April 29, 2010
|Photo by Peter Forbes|http://www.wholecommunities.org/programs/|
“To work at this work alone is to fail.”
Picking up from where I left off last Thursday . . . How might collaboration be a key to making the sustainability shift? At its best, collaboration is the act of modeling complex systems at work, and with awareness and intention comes critical adaptive capacity. The goal is to achieve collective and distributed intelligence that can respond in timely ways to threats to sustainability (stressed ecosystems, injustice, etc.) and that can be proactive in creating optimal conditions for future generations to meet their needs. That’s the ideal, right? How do we get there?
April 26, 2010
|Photo by Qoncept|http://www.flickr.com/photos/37418570@N03/4488784822|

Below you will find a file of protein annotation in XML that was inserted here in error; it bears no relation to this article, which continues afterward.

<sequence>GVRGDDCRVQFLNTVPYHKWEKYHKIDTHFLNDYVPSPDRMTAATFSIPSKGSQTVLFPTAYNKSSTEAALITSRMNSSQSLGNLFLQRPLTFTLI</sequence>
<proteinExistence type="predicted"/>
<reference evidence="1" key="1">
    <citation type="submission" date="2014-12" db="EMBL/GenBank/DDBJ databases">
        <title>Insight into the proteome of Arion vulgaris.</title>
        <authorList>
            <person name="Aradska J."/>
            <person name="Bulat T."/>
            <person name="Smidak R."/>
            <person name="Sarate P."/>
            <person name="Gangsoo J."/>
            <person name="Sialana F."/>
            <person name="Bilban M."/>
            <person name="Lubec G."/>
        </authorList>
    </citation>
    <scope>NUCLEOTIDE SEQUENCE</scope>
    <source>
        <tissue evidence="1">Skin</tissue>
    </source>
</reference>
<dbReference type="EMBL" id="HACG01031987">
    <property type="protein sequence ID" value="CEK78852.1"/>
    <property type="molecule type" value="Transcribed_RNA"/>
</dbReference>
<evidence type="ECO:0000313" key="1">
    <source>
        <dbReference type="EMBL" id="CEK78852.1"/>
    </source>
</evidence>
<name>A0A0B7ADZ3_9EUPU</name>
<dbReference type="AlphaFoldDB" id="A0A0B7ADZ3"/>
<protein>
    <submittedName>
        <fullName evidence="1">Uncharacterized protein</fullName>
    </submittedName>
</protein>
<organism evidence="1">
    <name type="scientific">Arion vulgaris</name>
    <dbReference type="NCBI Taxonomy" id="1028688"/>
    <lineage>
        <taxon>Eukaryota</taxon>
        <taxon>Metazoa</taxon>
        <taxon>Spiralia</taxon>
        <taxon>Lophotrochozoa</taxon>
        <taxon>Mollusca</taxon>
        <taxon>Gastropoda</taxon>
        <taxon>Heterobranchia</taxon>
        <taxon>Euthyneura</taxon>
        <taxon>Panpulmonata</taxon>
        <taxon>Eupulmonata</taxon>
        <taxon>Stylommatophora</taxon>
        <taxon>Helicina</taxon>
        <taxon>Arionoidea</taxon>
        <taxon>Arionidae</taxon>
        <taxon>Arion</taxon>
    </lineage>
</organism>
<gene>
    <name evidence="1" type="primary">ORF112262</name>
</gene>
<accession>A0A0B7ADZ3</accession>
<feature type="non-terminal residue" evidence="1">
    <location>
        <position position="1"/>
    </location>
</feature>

With another public offering of Pathway to Change on the horizon (May 4-6), I’ve been putting my thinking towards how best to encapsulate this robust course, which focuses on skills and frameworks for designing and facilitating collaborative change efforts. The genius behind IISC’s courses in general (for which I can take absolutely no credit) is the simple elegance of the visuals that capture many of the essential ideas and steps. That said, we can sometimes find ourselves awash in images and wanting something a little more to the point to guide us. For these purposes, I’ve boiled the course down to a series of key questions that stand behind the various models. So here is the Curtis’ Notes version (which also applies to a related course, Engage for Results, that we offer to foundations in partnership with GEO):